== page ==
In my practice, I often think of the Dylan song “Dear Landlord,” where the singer only asks the landlord – a figure representing all the establishment – to recognize him, to see his worth. It ends with the lines, “If you don’t underestimate me/I won’t underestimate you.” I think of a case I had where a man sought help from his doctor to lose weight. The doctor dispensed some pills (inappropriately) and then ignored the patient, failing to provide even basic testing. The man ultimately developed a lung condition that could have killed him. The doctor blamed the patient until we forced the doctor to take responsibility for his actions and to reimburse the man he almost killed. 

Dylan sings of a society that is increasingly impersonal and uncaring. He sings of individuals who struggle to get by. His line, “To live outside the law, you must be honest,” does not speak to outlaws, but any individual who stands apart from the machinery of society. I see my job as giving voice to those individuals, as representing their honesty. If the insurance companies, the government, the powerful and the corporations would overwhelm the individual, it is the lawyer’s job to make them listen to my clients’ cases, to recognize the humanity of my clients and to deliver justice for my clients.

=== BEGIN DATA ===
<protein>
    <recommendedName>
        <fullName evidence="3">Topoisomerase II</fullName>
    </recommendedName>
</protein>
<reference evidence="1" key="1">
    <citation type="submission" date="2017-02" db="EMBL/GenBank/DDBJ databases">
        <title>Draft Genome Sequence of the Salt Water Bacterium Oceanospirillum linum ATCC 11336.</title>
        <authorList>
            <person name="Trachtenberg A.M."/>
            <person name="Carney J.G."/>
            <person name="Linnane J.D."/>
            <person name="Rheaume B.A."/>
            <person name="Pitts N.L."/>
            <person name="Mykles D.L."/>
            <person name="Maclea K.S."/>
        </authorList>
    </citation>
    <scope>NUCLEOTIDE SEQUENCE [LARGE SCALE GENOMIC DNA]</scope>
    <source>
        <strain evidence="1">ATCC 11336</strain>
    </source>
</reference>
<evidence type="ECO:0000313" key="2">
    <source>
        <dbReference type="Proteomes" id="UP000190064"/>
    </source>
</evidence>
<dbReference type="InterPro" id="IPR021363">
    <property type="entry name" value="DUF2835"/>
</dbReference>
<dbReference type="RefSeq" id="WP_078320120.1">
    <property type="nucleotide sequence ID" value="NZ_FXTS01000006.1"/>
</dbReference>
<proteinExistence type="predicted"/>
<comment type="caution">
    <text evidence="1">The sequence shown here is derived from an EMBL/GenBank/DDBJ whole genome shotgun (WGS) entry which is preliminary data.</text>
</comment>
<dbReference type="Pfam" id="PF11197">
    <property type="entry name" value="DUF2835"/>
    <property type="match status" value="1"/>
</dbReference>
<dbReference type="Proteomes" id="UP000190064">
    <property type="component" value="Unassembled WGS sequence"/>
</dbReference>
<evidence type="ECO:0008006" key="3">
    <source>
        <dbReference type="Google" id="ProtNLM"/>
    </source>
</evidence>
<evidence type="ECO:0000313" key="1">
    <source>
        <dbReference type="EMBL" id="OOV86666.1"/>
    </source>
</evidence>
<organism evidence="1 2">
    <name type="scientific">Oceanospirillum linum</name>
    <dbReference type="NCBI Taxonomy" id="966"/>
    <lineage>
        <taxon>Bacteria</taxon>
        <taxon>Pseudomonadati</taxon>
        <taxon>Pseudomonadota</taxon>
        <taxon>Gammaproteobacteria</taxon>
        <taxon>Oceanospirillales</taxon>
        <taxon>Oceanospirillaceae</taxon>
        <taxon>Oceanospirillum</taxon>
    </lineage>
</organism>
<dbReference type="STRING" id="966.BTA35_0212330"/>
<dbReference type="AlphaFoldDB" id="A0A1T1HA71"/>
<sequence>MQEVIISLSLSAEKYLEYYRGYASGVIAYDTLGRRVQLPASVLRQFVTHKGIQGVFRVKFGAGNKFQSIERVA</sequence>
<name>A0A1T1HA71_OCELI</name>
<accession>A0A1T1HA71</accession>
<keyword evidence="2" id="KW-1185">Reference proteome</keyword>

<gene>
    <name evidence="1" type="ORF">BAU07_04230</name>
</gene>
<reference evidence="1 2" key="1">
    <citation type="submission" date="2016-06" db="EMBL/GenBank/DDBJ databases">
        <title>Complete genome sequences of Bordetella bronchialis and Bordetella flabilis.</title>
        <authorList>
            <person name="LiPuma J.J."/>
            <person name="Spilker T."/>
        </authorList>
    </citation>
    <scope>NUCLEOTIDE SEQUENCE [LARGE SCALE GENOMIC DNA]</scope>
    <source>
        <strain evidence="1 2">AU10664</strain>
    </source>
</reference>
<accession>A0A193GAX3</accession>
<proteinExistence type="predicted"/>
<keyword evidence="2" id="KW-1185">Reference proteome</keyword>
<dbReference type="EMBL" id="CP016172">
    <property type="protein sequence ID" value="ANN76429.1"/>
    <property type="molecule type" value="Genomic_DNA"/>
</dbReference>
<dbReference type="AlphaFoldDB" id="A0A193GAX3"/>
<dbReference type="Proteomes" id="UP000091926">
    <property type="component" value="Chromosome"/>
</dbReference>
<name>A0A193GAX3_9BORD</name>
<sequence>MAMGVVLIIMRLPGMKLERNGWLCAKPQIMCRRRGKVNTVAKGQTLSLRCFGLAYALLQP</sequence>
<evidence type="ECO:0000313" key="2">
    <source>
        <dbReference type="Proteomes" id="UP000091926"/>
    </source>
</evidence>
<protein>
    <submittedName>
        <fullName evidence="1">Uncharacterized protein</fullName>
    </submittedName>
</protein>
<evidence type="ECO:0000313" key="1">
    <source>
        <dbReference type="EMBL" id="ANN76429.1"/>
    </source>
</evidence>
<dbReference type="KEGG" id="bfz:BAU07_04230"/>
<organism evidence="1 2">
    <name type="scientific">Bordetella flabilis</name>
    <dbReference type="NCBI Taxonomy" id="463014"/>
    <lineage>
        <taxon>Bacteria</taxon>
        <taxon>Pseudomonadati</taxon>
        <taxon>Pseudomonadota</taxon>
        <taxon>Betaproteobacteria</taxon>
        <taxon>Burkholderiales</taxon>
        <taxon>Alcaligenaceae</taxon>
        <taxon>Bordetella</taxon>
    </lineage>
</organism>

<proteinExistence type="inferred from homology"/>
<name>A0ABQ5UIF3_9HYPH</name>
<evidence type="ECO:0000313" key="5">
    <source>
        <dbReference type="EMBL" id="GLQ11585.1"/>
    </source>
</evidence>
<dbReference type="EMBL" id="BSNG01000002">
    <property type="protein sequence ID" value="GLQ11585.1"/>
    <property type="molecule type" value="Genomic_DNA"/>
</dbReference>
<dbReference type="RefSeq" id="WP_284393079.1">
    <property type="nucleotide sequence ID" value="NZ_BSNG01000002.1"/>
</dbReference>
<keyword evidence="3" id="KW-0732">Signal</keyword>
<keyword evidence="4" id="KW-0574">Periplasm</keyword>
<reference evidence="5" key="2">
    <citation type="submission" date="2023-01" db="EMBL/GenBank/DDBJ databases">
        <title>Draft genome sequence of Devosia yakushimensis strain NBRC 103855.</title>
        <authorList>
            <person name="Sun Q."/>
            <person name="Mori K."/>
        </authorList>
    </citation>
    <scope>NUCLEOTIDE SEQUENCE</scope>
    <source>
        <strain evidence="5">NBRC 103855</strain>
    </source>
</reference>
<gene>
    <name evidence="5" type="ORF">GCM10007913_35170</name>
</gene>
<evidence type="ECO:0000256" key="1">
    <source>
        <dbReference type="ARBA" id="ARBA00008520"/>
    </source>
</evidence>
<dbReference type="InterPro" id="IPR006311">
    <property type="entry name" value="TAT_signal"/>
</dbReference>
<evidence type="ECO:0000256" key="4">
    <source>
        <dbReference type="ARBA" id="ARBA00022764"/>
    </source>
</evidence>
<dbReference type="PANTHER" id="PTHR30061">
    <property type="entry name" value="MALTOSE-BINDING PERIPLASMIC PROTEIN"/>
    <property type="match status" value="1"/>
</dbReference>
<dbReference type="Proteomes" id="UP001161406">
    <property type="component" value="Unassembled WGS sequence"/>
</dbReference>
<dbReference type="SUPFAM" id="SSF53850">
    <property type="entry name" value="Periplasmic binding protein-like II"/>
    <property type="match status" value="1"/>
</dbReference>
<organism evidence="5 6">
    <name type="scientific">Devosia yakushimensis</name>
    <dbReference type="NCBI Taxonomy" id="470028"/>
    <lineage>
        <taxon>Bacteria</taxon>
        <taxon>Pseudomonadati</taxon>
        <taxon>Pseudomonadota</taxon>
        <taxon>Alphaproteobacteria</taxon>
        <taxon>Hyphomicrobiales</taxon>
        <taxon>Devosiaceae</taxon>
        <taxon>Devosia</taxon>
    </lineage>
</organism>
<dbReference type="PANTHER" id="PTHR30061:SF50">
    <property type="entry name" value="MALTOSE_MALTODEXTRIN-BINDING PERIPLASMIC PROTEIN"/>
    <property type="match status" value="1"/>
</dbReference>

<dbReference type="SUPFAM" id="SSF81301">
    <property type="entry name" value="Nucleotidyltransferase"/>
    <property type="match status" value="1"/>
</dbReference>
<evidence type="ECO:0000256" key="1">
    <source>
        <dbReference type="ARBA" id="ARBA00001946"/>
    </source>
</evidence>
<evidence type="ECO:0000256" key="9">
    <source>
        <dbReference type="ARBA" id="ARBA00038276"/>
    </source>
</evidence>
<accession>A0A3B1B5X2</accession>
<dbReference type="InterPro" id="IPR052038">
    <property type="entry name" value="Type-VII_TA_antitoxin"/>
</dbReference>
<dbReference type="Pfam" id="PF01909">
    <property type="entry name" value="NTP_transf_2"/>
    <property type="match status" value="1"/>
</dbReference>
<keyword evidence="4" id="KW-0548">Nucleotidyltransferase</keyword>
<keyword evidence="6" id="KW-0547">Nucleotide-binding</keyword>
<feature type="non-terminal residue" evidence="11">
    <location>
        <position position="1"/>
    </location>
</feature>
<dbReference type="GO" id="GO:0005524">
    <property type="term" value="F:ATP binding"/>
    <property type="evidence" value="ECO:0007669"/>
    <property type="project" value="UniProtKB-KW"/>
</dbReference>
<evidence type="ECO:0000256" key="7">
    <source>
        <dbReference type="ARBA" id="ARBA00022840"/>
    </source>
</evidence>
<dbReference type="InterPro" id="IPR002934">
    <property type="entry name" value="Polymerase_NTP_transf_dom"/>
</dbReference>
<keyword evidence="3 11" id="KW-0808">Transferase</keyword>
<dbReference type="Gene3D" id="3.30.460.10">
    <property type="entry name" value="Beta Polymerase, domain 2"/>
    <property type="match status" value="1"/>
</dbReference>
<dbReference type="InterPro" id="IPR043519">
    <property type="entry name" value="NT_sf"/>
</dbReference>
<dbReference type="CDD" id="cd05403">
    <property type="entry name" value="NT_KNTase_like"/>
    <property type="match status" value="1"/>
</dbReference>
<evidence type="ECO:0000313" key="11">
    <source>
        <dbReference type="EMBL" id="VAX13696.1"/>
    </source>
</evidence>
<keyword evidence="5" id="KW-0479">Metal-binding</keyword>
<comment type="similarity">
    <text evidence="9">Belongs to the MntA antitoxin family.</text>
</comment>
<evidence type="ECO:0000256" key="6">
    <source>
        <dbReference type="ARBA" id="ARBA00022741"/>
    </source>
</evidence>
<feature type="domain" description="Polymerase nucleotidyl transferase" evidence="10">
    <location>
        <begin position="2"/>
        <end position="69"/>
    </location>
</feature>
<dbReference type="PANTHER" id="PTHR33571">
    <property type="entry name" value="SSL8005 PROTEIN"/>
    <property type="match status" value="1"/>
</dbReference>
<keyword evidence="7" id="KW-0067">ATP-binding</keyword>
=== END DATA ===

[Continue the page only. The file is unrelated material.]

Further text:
I am not the only attorney who finds kinship with Bob Dylan’s sense of justice and take on the law. In 2006, Alex Long of the Oklahoma City University Law School published a paper, “[Insert Song Lyrics Here]: The Uses and Misuses of Popular Music Lyrics in Legal Writing,” that found that many legal opinions cite music lyrics and that Bob Dylan’s lyrics appear more frequently than any other songwriter. The New York Times followed up with an article looking at Justice Robert’s use of Dylan lyrics in his judicial writings.


In 2002, the New Yorker wrote a brief article on New York Law School professor Michael Perlin, who took to using Dylan lyrics in the titles of his legal essays. You can find many blogs about Dylan and the law, including an article at Talk Left, a list of favorite Dylan civil rights songs at Bruce’s Journal, and this article How Dylan Shapes the Law.

I would welcome any thoughts that you might have on this subject.  You can call me at 1-800-660-1466 or email me. You can also visit my website or read more on my blog, New York Law Thoughts.  

Carol L. Schlitt
New York Personal Injury Attorney